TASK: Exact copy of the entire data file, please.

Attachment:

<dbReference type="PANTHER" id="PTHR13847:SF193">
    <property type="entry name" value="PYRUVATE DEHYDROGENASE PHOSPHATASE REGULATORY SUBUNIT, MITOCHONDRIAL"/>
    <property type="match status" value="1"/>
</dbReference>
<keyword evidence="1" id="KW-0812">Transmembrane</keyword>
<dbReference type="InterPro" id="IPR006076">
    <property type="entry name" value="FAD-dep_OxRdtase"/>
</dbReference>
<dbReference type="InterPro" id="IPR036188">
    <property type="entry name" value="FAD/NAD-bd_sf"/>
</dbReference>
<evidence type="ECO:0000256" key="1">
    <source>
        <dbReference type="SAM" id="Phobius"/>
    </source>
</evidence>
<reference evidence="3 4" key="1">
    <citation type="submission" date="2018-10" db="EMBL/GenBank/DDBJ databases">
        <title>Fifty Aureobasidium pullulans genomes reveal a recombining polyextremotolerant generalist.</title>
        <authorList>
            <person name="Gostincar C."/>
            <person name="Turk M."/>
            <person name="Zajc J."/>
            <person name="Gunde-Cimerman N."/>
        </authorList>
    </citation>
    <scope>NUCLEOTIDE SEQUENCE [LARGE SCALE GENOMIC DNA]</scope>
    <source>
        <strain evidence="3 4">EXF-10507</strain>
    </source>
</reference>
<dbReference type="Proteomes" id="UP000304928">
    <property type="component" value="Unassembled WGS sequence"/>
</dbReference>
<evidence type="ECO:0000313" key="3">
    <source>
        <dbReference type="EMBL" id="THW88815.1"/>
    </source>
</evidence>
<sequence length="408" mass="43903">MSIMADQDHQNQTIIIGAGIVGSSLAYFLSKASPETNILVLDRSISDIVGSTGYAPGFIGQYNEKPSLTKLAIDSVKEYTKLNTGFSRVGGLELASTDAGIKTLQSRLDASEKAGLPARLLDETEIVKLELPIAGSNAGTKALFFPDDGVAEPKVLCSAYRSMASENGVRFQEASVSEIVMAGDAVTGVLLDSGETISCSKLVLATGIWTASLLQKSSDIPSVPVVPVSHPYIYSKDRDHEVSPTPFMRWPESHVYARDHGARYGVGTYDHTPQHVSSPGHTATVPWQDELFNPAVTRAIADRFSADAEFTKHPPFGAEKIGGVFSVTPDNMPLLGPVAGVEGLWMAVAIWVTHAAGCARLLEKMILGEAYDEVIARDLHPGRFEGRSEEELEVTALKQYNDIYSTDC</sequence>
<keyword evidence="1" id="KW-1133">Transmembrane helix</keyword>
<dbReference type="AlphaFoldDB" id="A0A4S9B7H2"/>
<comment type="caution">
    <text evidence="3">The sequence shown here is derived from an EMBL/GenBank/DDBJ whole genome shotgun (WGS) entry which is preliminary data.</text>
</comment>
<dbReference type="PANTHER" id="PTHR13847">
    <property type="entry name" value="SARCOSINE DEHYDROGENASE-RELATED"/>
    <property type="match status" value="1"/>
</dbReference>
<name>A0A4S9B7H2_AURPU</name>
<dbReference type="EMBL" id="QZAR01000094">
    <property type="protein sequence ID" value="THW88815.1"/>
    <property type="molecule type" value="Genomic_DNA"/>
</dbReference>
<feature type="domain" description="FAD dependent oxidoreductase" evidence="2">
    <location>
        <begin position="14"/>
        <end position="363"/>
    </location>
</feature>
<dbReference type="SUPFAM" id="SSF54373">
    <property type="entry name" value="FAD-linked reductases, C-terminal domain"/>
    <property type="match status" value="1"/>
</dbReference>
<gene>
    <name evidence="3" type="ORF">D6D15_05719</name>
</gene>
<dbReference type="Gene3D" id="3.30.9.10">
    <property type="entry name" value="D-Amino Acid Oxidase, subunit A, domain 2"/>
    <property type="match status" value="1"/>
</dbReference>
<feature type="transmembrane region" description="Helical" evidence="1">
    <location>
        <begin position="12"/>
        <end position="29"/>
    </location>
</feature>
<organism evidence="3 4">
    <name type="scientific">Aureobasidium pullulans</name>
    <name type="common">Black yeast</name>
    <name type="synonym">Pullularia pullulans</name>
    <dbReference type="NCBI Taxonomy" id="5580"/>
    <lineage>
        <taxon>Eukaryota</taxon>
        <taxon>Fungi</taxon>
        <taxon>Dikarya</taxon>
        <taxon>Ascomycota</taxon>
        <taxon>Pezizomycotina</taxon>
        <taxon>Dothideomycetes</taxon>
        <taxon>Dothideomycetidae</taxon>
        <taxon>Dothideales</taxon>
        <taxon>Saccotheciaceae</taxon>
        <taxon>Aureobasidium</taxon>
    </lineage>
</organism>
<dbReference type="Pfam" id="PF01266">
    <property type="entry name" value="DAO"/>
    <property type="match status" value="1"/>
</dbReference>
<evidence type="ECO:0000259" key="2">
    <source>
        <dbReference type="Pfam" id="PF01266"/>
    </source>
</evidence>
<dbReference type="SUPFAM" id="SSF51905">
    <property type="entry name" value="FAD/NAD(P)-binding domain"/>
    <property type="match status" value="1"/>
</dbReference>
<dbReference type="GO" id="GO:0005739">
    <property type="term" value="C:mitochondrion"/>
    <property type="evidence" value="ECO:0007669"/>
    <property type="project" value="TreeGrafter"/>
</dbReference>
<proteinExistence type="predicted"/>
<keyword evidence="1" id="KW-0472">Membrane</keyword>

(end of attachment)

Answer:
<dbReference type="PANTHER" id="PTHR13847:SF193">
    <property type="entry name" value="PYRUVATE DEHYDROGENASE PHOSPHATASE REGULATORY SUBUNIT, MITOCHONDRIAL"/>
    <property type="match status" value="1"/>
</dbReference>
<keyword evidence="1" id="KW-0812">Transmembrane</keyword>
<dbReference type="InterPro" id="IPR006076">
    <property type="entry name" value="FAD-dep_OxRdtase"/>
</dbReference>
<dbReference type="InterPro" id="IPR036188">
    <property type="entry name" value="FAD/NAD-bd_sf"/>
</dbReference>
<evidence type="ECO:0000256" key="1">
    <source>
        <dbReference type="SAM" id="Phobius"/>
    </source>
</evidence>
<reference evidence="3 4" key="1">
    <citation type="submission" date="2018-10" db="EMBL/GenBank/DDBJ databases">
        <title>Fifty Aureobasidium pullulans genomes reveal a recombining polyextremotolerant generalist.</title>
        <authorList>
            <person name="Gostincar C."/>
            <person name="Turk M."/>
            <person name="Zajc J."/>
            <person name="Gunde-Cimerman N."/>
        </authorList>
    </citation>
    <scope>NUCLEOTIDE SEQUENCE [LARGE SCALE GENOMIC DNA]</scope>
    <source>
        <strain evidence="3 4">EXF-10507</strain>
    </source>
</reference>
<dbReference type="Proteomes" id="UP000304928">
    <property type="component" value="Unassembled WGS sequence"/>
</dbReference>
<evidence type="ECO:0000313" key="3">
    <source>
        <dbReference type="EMBL" id="THW88815.1"/>
    </source>
</evidence>
<sequence length="408" mass="43903">MSIMADQDHQNQTIIIGAGIVGSSLAYFLSKASPETNILVLDRSISDIVGSTGYAPGFIGQYNEKPSLTKLAIDSVKEYTKLNTGFSRVGGLELASTDAGIKTLQSRLDASEKAGLPARLLDETEIVKLELPIAGSNAGTKALFFPDDGVAEPKVLCSAYRSMASENGVRFQEASVSEIVMAGDAVTGVLLDSGETISCSKLVLATGIWTASLLQKSSDIPSVPVVPVSHPYIYSKDRDHEVSPTPFMRWPESHVYARDHGARYGVGTYDHTPQHVSSPGHTATVPWQDELFNPAVTRAIADRFSADAEFTKHPPFGAEKIGGVFSVTPDNMPLLGPVAGVEGLWMAVAIWVTHAAGCARLLEKMILGEAYDEVIARDLHPGRFEGRSEEELEVTALKQYNDIYSTDC</sequence>
<keyword evidence="1" id="KW-1133">Transmembrane helix</keyword>
<dbReference type="AlphaFoldDB" id="A0A4S9B7H2"/>
<comment type="caution">
    <text evidence="3">The sequence shown here is derived from an EMBL/GenBank/DDBJ whole genome shotgun (WGS) entry which is preliminary data.</text>
</comment>
<dbReference type="PANTHER" id="PTHR13847">
    <property type="entry name" value="SARCOSINE DEHYDROGENASE-RELATED"/>
    <property type="match status" value="1"/>
</dbReference>
<name>A0A4S9B7H2_AURPU</name>
<dbReference type="EMBL" id="QZAR01000094">
    <property type="protein sequence ID" value="THW88815.1"/>
    <property type="molecule type" value="Genomic_DNA"/>
</dbReference>
<feature type="domain" description="FAD dependent oxidoreductase" evidence="2">
    <location>
        <begin position="14"/>
        <end position="363"/>
    </location>
</feature>
<dbReference type="SUPFAM" id="SSF54373">
    <property type="entry name" value="FAD-linked reductases, C-terminal domain"/>
    <property type="match status" value="1"/>
</dbReference>
<gene>
    <name evidence="3" type="ORF">D6D15_05719</name>
</gene>
<dbReference type="Gene3D" id="3.30.9.10">
    <property type="entry name" value="D-Amino Acid Oxidase, subunit A, domain 2"/>
    <property type="match status" value="1"/>
</dbReference>
<feature type="transmembrane region" description="Helical" evidence="1">
    <location>
        <begin position="12"/>
        <end position="29"/>
    </location>
</feature>
<organism evidence="3 4">
    <name type="scientific">Aureobasidium pullulans</name>
    <name type="common">Black yeast</name>
    <name type="synonym">Pullularia pullulans</name>
    <dbReference type="NCBI Taxonomy" id="5580"/>
    <lineage>
        <taxon>Eukaryota</taxon>
        <taxon>Fungi</taxon>
        <taxon>Dikarya</taxon>
        <taxon>Ascomycota</taxon>
        <taxon>Pezizomycotina</taxon>
        <taxon>Dothideomycetes</taxon>
        <taxon>Dothideomycetidae</taxon>
        <taxon>Dothideales</taxon>
        <taxon>Saccotheciaceae</taxon>
        <taxon>Aureobasidium</taxon>
    </lineage>
</organism>
<dbReference type="Pfam" id="PF01266">
    <property type="entry name" value="DAO"/>
    <property type="match status" value="1"/>
</dbReference>
<evidence type="ECO:0000259" key="2">
    <source>
        <dbReference type="Pfam" id="PF01266"/>
    </source>
</evidence>
<dbReference type="SUPFAM" id="SSF51905">
    <property type="entry name" value="FAD/NAD(P)-binding domain"/>
    <property type="match status" value="1"/>
</dbReference>
<dbReference type="GO" id="GO:0005739">
    <property type="term" value="C:mitochondrion"/>
    <property type="evidence" value="ECO:0007669"/>
    <property type="project" value="TreeGrafter"/>
</dbReference>
<proteinExistence type="predicted"/>
<keyword evidence="1" id="KW-0472">Membrane</keyword>